I couldn’t help noticing news from across the web that Hope have been busy announcing all sorts of products at the 2011 Core Bike Show in Northamptonshire, showing just what can be achieved with CNC technology these days.
One thing’s for sure, their website is soon going to need a substantial update!
Photo credit: BikeMagic
I’ve been in two minds about Hope for a while. Their brakes are superb (I’ve run all sorts over the years, Minis, M4s etc.) and their hubs are becoming a sub-Chris King default choice – look out for my Pro2/Crest review soon. Bottom brackets too have shown themselves to be pretty reliable.
Round the edges of the range though the case is less compelling. Their stems are fine but don’t perform any better than Thomson stems, which I prefer the look of. The Eternity seatpost looks ‘fine’ but I can’t see a desperate need to get one. Again, my Thomson does the job plenty well enough. And don’t get me started on Hope seat clamps either!
Then there’s lights. I used to run a Hope HID before LED technology really came to the fore and liked the way the battery was neatly attached to the stem faceplate. For some time too Hope’s Vision 4 has been a competent if unspectacular high end light, competing against the likes of Exposure’s MaXx-D, Four4th Lights and a whole host of others. But in recent times it’s been considerably outgunned in the output stakes by newer products from the companies mentioned.
This time around, Hope appear to be taking no chances with the unveiling of the Vision 8 LED light which packs a whopping 2500 lumens. I can’t help wondering though if it’s still slightly wide of the mark. Despite coming with 8 LEDs with various spot, flood, infill lenses, and programming which lets the rider choose different outputs and modes it looks pretty clunky to me slapped on the front of the stem. I looks more like a Trout light on steroids. With apologies to Trout!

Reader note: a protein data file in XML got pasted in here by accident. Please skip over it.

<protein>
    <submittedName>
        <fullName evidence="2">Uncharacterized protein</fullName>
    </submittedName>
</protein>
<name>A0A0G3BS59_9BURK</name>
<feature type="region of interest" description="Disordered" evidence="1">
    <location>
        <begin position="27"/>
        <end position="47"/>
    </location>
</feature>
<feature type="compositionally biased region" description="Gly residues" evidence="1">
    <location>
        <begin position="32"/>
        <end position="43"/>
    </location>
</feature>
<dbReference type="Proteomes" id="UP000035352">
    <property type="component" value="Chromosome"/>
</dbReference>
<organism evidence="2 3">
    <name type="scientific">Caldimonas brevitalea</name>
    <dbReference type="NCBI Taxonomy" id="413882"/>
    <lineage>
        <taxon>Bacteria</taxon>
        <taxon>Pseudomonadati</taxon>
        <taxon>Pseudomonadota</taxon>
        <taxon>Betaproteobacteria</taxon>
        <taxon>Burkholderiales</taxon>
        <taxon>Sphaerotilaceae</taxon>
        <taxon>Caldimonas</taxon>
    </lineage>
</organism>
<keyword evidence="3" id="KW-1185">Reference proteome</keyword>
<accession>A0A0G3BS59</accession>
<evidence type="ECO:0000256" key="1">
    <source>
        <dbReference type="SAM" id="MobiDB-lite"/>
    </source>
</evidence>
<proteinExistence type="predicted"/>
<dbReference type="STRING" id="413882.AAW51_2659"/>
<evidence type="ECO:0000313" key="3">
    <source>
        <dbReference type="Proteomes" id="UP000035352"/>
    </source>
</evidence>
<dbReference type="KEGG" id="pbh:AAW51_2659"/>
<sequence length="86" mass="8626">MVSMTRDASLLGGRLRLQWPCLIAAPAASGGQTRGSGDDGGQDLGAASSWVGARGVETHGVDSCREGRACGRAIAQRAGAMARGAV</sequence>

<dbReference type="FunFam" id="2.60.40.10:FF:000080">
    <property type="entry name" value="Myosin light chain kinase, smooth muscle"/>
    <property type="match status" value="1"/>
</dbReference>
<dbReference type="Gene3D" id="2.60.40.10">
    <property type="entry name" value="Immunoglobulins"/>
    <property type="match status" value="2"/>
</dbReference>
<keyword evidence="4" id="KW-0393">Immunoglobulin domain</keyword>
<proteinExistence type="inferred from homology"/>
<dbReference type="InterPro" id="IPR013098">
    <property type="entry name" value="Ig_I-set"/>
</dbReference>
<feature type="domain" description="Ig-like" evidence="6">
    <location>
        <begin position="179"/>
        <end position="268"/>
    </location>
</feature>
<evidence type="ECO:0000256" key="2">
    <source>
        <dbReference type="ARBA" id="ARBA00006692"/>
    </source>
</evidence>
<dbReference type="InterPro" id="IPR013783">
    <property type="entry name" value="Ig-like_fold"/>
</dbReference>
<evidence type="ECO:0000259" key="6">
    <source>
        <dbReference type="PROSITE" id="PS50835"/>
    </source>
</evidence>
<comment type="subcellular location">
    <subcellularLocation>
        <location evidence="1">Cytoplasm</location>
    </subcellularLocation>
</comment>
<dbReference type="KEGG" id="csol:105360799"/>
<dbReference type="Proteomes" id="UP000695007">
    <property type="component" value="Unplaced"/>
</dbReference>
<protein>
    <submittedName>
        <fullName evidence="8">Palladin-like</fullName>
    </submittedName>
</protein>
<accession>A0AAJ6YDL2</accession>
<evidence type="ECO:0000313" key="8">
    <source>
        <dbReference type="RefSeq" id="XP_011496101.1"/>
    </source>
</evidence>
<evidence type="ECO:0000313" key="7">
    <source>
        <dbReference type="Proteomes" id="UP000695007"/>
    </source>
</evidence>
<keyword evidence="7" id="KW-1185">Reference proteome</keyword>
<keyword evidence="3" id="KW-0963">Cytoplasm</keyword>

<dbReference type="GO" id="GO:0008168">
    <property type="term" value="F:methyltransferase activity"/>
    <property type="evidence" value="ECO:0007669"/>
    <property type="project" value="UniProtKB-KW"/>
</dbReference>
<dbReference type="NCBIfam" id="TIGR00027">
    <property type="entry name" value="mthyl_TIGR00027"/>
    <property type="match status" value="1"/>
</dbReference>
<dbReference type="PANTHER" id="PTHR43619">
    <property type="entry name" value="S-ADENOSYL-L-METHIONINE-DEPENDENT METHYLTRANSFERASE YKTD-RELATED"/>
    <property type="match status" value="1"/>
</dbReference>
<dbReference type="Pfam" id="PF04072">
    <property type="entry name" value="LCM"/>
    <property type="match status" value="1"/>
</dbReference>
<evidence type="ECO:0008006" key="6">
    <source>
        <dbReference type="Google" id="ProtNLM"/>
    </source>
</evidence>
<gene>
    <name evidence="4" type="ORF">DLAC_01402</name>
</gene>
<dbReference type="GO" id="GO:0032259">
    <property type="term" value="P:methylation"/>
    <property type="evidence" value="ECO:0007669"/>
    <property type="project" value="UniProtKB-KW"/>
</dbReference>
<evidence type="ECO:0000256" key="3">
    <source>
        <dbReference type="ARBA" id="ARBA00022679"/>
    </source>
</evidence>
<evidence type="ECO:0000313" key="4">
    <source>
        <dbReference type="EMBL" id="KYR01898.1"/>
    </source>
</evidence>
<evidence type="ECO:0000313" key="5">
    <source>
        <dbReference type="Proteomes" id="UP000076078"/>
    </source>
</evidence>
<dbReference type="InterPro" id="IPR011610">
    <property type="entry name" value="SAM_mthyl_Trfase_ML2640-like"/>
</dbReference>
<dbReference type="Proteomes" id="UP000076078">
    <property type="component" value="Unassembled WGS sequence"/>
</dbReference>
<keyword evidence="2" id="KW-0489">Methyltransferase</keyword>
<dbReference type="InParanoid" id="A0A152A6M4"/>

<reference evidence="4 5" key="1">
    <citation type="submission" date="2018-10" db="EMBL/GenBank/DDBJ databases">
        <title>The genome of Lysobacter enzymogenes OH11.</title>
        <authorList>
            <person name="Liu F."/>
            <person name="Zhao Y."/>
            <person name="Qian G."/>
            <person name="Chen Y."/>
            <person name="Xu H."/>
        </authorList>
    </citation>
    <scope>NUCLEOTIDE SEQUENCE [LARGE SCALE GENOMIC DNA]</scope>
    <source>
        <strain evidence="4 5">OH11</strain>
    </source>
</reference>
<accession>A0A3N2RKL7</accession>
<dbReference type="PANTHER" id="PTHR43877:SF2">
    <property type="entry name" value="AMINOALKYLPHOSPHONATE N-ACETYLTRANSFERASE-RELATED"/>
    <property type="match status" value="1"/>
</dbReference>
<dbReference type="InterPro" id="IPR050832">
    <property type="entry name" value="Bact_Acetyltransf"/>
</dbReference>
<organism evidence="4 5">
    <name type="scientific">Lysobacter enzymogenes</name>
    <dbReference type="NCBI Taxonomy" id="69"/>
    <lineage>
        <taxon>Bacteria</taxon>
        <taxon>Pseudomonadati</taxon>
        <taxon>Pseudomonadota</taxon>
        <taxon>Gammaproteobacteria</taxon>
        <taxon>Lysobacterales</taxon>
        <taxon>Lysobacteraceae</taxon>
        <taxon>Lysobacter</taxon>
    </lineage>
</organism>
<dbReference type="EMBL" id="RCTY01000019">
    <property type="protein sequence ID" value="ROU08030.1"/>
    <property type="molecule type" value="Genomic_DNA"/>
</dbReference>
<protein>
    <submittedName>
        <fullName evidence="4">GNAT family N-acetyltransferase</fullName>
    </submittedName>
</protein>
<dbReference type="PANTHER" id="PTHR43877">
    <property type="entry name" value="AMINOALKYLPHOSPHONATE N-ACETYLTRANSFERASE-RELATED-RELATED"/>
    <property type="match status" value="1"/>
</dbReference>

I haven’t see one for real but to me it misses the point. My Four4th lights are a much better option for the same kind of anticipated price because for that I can put one 1200 lumen flood on the bars and another 1200 lumen spot on my crash helmet where they’re svelte enough for me to barely notice them. Exposure with their Six Pack and a joystick (or a MaXx-D and a couple of joysticks) achieve a similar output. The advantage though in both cases is the fact you have the greater directionality of helmet mounted lights, something I hate to be without off road at night.
So my attitude to the Hope Vision 8 is ‘noted, but unconvinced’.
Photo credit: Bikeradar
A couple of other items worth mentioning are Hope’s chain device and cranks which are at an earlier stage in their development cycle. The chain device looks very bling but again I can’t help thinking a plastic alternative is both lighter and cheaper. As for the cranks, details are too sparse to comment but they certainly look to be state of the art in CNC milling. The upshot of that activity is likely to be Hope chainrings which might provide an alternative to the Middleburn and RaceFace products I currently use.
Plenty of additional information is available on the Hope Vision 8 LED light on Bikemagic and the Hope Vision 8, cranks and chain device on Bikeradar.